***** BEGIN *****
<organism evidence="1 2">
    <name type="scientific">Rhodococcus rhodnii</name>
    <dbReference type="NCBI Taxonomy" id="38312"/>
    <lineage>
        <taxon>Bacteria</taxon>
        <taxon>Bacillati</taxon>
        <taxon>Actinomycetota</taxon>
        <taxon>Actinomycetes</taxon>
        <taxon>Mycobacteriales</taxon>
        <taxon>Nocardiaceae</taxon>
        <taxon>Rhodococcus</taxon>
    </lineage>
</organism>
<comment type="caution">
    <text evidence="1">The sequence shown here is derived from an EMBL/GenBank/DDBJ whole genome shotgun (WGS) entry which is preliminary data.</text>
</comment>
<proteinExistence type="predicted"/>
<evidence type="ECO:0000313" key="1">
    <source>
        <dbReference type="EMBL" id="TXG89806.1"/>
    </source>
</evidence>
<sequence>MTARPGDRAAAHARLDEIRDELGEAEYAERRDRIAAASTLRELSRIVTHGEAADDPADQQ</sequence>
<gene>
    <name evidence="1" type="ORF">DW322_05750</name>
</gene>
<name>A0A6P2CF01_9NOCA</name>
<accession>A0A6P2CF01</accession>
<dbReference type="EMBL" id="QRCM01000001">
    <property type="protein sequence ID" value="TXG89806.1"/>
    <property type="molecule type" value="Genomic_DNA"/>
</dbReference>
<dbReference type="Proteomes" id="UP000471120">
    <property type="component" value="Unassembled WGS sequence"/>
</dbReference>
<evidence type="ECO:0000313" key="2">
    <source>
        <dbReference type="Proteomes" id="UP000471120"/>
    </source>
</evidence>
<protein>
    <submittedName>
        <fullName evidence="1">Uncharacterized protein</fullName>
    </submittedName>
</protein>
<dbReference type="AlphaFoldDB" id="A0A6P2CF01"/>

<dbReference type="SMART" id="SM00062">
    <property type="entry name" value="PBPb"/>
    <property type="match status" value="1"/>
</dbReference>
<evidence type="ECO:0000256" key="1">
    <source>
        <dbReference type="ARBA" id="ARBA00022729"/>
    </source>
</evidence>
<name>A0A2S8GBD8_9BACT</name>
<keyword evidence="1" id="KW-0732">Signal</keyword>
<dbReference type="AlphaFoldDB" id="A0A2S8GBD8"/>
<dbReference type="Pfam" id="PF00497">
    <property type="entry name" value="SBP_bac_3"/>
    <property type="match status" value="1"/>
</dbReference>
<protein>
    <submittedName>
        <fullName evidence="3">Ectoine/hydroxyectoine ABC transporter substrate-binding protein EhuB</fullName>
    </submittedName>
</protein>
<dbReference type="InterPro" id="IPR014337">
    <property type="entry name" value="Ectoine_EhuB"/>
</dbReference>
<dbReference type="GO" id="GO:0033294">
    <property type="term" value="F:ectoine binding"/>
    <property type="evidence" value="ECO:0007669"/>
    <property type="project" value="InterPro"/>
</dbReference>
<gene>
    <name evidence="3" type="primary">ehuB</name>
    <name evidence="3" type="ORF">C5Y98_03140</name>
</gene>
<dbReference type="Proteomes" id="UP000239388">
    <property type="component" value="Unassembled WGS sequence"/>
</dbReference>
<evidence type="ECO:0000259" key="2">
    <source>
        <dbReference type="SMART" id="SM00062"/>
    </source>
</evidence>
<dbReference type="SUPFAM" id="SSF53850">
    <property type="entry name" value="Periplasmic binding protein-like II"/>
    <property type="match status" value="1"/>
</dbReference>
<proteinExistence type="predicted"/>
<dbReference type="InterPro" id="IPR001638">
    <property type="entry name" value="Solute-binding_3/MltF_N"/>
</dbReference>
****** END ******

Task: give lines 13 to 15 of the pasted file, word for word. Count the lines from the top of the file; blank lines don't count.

</organism>
<comment type="caution">
    <text evidence="1">The sequence shown here is derived from an EMBL/GenBank/DDBJ whole genome shotgun (WGS) entry which is preliminary data.</text>